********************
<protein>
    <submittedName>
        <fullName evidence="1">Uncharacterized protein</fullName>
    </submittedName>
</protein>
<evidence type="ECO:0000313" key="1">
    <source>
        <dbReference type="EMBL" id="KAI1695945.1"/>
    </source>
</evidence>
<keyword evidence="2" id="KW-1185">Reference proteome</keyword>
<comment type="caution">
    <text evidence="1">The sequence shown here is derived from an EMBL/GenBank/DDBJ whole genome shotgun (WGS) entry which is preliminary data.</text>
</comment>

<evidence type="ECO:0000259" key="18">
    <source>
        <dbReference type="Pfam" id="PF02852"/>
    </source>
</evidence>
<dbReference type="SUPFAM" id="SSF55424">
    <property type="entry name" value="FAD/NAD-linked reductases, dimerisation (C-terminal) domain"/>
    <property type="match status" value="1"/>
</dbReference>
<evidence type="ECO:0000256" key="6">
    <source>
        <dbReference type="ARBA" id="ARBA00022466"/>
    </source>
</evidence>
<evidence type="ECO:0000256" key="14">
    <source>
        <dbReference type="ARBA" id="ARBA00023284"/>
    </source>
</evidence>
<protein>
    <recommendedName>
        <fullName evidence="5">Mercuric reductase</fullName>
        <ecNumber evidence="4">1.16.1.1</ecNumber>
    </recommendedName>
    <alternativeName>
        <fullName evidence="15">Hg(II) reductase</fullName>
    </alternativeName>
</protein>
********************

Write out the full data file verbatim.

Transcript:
<protein>
    <submittedName>
        <fullName evidence="1">Uncharacterized protein</fullName>
    </submittedName>
</protein>
<evidence type="ECO:0000313" key="1">
    <source>
        <dbReference type="EMBL" id="KAI1695945.1"/>
    </source>
</evidence>
<keyword evidence="2" id="KW-1185">Reference proteome</keyword>
<comment type="caution">
    <text evidence="1">The sequence shown here is derived from an EMBL/GenBank/DDBJ whole genome shotgun (WGS) entry which is preliminary data.</text>
</comment>

<evidence type="ECO:0000259" key="18">
    <source>
        <dbReference type="Pfam" id="PF02852"/>
    </source>
</evidence>
<dbReference type="SUPFAM" id="SSF55424">
    <property type="entry name" value="FAD/NAD-linked reductases, dimerisation (C-terminal) domain"/>
    <property type="match status" value="1"/>
</dbReference>
<evidence type="ECO:0000256" key="6">
    <source>
        <dbReference type="ARBA" id="ARBA00022466"/>
    </source>
</evidence>
<evidence type="ECO:0000256" key="14">
    <source>
        <dbReference type="ARBA" id="ARBA00023284"/>
    </source>
</evidence>
<protein>
    <recommendedName>
        <fullName evidence="5">Mercuric reductase</fullName>
        <ecNumber evidence="4">1.16.1.1</ecNumber>
    </recommendedName>
    <alternativeName>
        <fullName evidence="15">Hg(II) reductase</fullName>
    </alternativeName>
</protein>